I’ve started out the job jumper tips talking about WIDD files, being a discriminating networker and remembering it’s not all about the money and leaving on your own terms. This week, we’re taking a break – so to speak.
Tip #5: take a break.
When was the last time you took a break from working? Not a vacation, but a complete break – a pause between jobs. One of the greatest advantages to job jumping is the ability to take a break between jobs. In today’s busy world, even a vacation is filled with emails, voicemail and “just checking in.” Part of this is due to insecurity (people are afraid that while they are out on vacation they’ll be perceived as “not hard working” or slackers) but part of it is just the inevitable blending of career and personal time. The only time most people are ever separated from the need to stay connected to their office is when they switch jobs.
In my pre-consulting career I took anywhere from one week to four months off between jobs. That gap has become longer and longer each time I’ve switched jobs, with the exception of my most recent switch to consulting. Once I switched to consulting I realized I could actually take breaks between clients, so my “break time” could be even greater. Last year I took off more than two months between my three consulting projects.
Your first reaction might be to say “I can’t do that, I have responsibilities!” or “I have bills to pay!” Many people – even though they may not admit it – are afraid of that time off. “How can I explain wanting to take off four weeks before starting my new job?” Americans are particularly concerned about the appearance of laziness. The idea of telling a new employer that you want to wait one month before starting strikes most people as madness. The paycheck-to-paycheck lifestyle also causes some nervousness; people are worried that missing one paycheck may mean they won’t be able to pay their bills. While this may be true for some people, for many people it’s just an excuse to avoid giving up luxuries they don’t need in exchange for free time that terrifies them. If you are careful with your spending, you’ll be amazed at how your expenses plummet when you aren’t going to work (no dry cleaning, no lunches out, no expensive gas tank fill-er-ups, no rushed Chinese take-out dinners).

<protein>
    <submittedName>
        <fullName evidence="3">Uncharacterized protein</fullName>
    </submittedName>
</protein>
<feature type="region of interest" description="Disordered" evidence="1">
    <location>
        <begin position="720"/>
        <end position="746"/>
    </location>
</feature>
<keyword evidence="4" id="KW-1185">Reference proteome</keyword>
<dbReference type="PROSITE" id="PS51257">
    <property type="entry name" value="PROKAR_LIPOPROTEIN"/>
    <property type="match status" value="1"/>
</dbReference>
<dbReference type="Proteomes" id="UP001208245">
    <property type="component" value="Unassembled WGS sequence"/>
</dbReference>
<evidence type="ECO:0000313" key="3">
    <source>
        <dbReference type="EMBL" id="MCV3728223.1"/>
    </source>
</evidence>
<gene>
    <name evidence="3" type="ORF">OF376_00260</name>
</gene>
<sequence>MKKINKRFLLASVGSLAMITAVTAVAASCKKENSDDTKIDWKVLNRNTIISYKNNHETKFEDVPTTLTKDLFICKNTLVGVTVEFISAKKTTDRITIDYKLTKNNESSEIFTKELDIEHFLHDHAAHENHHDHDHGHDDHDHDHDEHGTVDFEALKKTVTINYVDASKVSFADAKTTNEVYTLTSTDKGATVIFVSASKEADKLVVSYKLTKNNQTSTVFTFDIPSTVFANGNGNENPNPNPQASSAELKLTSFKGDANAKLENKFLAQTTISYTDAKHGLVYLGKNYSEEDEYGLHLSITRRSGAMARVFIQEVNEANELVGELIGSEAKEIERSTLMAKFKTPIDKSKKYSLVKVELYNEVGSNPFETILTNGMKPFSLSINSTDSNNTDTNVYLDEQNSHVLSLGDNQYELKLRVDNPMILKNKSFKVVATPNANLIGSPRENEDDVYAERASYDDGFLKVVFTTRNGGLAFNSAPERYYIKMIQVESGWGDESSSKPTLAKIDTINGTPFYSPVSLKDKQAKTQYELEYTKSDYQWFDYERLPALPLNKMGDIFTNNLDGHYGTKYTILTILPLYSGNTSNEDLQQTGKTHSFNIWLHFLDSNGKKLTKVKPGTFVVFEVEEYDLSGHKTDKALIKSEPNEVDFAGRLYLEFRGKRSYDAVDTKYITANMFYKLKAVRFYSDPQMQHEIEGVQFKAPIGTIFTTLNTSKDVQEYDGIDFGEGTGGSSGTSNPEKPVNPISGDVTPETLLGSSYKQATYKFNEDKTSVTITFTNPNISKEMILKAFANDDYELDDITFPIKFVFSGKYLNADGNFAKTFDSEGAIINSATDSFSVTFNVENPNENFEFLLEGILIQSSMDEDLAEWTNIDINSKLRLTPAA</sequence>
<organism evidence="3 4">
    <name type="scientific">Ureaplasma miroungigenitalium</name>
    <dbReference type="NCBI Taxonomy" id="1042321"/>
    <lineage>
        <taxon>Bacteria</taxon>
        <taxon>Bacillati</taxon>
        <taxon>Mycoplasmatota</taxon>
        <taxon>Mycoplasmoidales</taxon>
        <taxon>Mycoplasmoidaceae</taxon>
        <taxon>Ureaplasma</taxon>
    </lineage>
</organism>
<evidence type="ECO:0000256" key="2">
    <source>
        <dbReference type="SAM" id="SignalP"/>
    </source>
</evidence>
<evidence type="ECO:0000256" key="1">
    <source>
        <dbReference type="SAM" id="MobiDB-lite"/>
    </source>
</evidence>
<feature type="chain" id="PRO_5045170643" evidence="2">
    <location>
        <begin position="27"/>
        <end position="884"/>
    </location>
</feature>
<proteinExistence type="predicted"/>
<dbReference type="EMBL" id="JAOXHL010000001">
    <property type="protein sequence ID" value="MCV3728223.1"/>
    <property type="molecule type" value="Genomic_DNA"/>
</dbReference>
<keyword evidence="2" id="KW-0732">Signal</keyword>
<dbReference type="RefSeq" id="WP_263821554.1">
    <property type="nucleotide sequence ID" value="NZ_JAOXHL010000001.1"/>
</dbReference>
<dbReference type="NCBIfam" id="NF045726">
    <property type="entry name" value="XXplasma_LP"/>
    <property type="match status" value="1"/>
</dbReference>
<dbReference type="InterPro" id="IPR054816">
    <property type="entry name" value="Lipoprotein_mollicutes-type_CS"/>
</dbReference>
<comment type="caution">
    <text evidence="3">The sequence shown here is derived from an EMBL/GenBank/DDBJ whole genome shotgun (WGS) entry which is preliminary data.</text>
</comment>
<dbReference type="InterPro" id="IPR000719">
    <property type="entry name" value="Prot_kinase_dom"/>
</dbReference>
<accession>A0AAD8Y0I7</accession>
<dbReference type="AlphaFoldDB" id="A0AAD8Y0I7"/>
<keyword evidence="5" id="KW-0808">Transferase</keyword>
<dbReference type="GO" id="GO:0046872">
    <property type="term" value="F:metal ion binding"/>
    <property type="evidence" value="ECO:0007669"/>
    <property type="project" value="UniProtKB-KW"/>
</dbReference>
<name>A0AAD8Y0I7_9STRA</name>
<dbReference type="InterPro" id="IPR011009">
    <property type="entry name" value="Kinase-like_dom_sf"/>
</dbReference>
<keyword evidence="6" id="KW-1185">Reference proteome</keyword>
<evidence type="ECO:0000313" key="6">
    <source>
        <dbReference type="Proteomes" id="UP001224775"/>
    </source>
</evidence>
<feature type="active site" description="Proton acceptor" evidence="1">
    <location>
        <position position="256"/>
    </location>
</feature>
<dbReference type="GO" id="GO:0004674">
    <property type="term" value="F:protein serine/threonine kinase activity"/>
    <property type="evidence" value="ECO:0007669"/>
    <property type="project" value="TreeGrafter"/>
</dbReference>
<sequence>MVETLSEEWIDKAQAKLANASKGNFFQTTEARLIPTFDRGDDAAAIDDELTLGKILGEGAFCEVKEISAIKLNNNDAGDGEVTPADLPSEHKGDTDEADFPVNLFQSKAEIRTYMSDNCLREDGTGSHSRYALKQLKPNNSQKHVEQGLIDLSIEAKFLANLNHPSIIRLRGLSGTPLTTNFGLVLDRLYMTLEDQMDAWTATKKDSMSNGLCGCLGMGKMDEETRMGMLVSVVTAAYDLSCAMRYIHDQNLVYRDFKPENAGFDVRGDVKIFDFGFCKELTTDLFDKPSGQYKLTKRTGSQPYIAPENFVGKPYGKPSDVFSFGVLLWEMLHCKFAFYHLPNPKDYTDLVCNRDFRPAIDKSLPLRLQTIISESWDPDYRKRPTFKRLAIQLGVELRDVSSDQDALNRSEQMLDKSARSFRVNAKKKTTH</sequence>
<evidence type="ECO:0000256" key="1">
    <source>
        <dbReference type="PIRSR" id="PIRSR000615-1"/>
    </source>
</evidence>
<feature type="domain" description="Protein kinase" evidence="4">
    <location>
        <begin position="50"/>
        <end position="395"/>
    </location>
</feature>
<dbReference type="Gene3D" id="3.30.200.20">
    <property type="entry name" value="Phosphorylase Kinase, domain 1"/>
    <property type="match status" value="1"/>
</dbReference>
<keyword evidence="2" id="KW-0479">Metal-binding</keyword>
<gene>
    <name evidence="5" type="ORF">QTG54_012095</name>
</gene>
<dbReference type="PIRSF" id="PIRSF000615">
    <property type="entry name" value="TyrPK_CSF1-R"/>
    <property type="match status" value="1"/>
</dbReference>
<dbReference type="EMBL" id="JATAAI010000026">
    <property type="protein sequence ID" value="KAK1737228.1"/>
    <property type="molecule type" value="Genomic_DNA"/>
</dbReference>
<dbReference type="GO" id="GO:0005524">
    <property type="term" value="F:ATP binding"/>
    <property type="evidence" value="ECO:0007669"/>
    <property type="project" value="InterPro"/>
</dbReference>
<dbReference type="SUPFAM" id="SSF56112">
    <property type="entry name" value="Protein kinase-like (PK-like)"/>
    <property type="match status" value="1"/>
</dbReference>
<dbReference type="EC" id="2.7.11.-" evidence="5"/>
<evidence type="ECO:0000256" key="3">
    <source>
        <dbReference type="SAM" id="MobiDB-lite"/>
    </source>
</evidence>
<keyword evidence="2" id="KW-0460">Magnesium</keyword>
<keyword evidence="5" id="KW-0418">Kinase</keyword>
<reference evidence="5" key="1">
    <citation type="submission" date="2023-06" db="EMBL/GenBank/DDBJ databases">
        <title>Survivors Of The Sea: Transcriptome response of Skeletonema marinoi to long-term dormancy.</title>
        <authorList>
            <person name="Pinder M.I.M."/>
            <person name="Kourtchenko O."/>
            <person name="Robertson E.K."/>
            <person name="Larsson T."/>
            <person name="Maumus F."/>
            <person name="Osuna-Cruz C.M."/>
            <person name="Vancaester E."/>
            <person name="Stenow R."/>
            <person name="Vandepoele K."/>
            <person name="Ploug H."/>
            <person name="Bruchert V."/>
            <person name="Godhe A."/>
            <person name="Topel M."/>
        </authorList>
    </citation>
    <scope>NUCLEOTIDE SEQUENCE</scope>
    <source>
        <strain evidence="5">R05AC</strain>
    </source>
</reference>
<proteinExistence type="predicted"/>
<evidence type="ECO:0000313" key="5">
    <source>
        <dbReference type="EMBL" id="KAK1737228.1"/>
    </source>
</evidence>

So why should you take a break? Let me give you a few reasons:
- Rest. The almost-alien concept of resting is hard to absorb for many people, but imagine just having a few weeks to do nothing. Sleep late, drink some coffee, go for a walk or play catch outside. Imagine no cell phones ringing, nobody calling you for an “emergency” – you can recharge yourself for your new job.
- Clear the to-do list. Even though you might leap directly into your new job, your personal to-do list won’t go away. Need to see the doctor? Take your car in for service? Clean the gutters? Imagine if you took a few weeks off between jobs to completely clear as much of your personal to-do list as you could. The first few weeks at your new job – a critical time to impress people – you can be a whirlwind of productivity, a warrior of focus. You won’t have to worry about asking your new boss off to go to the dentist.
- Explore other interests. There are few times in your life where you can really explore non-work related interests with your full attention. I started this blog while taking five weeks off between clients. I never would have done it during the normal day-to-day busy routine of commuting, working and taking care of house chores and my family.
- Take a real vacation. Here’s an idea: instead of a hurried weekend in Florida, take a week to go somewhere and really experience it. Pick a random city in America or Canada and explore it. Take the train. Not every vacation needs to be a sprint to the finish line.
- Network. You will be amazed how well people respond to networking when they find out you are between jobs but you already have your next job set. Go to some professional assocation meetings, or have a few business lunches. If people know you’re not trolling for a job, they’ll be happier to see you.
- Learn. Taking a break is the perfect opportunity to brush up on your professional education. Take a short course, or buy a few books on a subject that interests you. Don’t assume that learning should stop with college.
- Spend time with your family. I know it’s a terrifying idea for many career-focused individuals, but spend time with your family. Play with the kids. You may find it more rewarding than working, believe it or not.
So don’t worry about the money, or the appearance of laziness, or the nervousness about filling those long days with activities. Scale back on some non-essentials for a few weeks (for example, eat at home!) and make the best use of your free time during your next job-jumping break. Remember that a work-life balance means devoting some time to life, too.
Check out the rest of the job jumper tips:
- job jumper tip #1: create a WIDD file
- job jumper tip #2: be a discriminating networker
- job jumper tip #3: it’s not all about the money
- job jumper tip #4: leave on your terms
(photo by Joe Shlabotnik)